The hurtling, cantilvered form of this 395m German ski jump expresses the dynamic, gravity-defying sport of ski jumping itself
From some angles, it looks like the Eiffel Tower in the act of collapsing. From others, it evokes Concorde taking off from the runway. Despite which, it’s actually a stable, static structure built as an Olympic ski jump in the German ski resort of Garmisch-Partenkirchen.
The alarming, gravity-defying effect has been created by cantilevering the 395m steel tower at the 35 degree angle of the ski jumpers’ descent slope. The whole 750 tonne steel structure is triangulated – also like the Eiffel Tower – and has no vertical supports.
The extraordinary design by architect Terrain and structural engineer Mayr & Ludescher, both of Munich, won an architectural competition that attracted entries by Zaha Hadid, Behnisch Architects and Auer & Weber. It replaces an earlier ski jump that failed to match the technical standards new required.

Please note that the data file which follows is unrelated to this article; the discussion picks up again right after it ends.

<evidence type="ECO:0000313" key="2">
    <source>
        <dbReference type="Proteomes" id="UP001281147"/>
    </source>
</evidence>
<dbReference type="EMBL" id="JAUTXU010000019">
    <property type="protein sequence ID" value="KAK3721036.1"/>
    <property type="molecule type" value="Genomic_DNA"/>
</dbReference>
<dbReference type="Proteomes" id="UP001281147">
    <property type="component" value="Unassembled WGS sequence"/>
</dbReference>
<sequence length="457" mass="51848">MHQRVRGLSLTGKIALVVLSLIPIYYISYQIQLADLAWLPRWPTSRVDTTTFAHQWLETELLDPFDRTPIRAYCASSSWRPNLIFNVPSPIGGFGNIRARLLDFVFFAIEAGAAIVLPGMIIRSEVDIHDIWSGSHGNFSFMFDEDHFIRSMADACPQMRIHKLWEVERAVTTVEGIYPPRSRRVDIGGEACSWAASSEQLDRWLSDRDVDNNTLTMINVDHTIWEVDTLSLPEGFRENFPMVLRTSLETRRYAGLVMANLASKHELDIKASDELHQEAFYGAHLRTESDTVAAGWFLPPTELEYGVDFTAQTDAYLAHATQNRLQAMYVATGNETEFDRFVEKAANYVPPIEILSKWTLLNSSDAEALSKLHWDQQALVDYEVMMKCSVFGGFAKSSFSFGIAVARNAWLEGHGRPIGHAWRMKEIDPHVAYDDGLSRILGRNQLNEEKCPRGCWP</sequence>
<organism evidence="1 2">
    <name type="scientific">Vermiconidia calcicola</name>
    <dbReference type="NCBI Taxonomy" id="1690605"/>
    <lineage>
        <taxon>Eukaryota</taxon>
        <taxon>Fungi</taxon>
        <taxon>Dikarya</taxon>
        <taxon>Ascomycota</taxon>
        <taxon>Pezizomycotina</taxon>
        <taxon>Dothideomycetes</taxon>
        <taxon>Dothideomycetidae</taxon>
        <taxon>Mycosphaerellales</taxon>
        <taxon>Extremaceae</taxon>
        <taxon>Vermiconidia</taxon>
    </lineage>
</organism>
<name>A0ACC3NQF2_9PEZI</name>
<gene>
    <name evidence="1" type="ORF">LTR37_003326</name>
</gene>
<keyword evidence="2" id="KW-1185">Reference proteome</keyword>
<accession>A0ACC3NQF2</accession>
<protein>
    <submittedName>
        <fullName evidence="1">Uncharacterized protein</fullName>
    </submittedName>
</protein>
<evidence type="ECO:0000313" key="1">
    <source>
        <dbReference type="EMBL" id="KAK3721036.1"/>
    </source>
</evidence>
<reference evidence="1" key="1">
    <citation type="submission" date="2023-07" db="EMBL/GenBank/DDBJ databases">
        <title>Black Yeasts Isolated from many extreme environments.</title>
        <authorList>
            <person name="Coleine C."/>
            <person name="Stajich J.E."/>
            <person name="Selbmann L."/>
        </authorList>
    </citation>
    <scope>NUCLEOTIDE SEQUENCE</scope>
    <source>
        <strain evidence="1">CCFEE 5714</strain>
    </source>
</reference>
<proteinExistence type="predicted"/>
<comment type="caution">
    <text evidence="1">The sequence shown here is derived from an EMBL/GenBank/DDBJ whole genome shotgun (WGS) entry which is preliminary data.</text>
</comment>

As Terrain explains, the sculptural cantilevered form expresses the dynamic, gravity-defying sport of ski jumping itself. At the same time, its undulating contours echo the rounded forms of the surrounding mountains and valleys.
The tower is partly clad in white polycarbonate sheeting, which blends with the snowy winter landscape, and when it’s lit up at night, it glows like a beacon.
The £83m scheme includes a two-storey building containing viewing galleries, service area and a restaurant. That has a more stable horizontal appearance – in stark contrast to its dynamic cantilevered neighbour.
Architect Terrain: Loenhart & Mayr BDA
Structural engineer Mayr & Ludescher project manager Drees & Sommer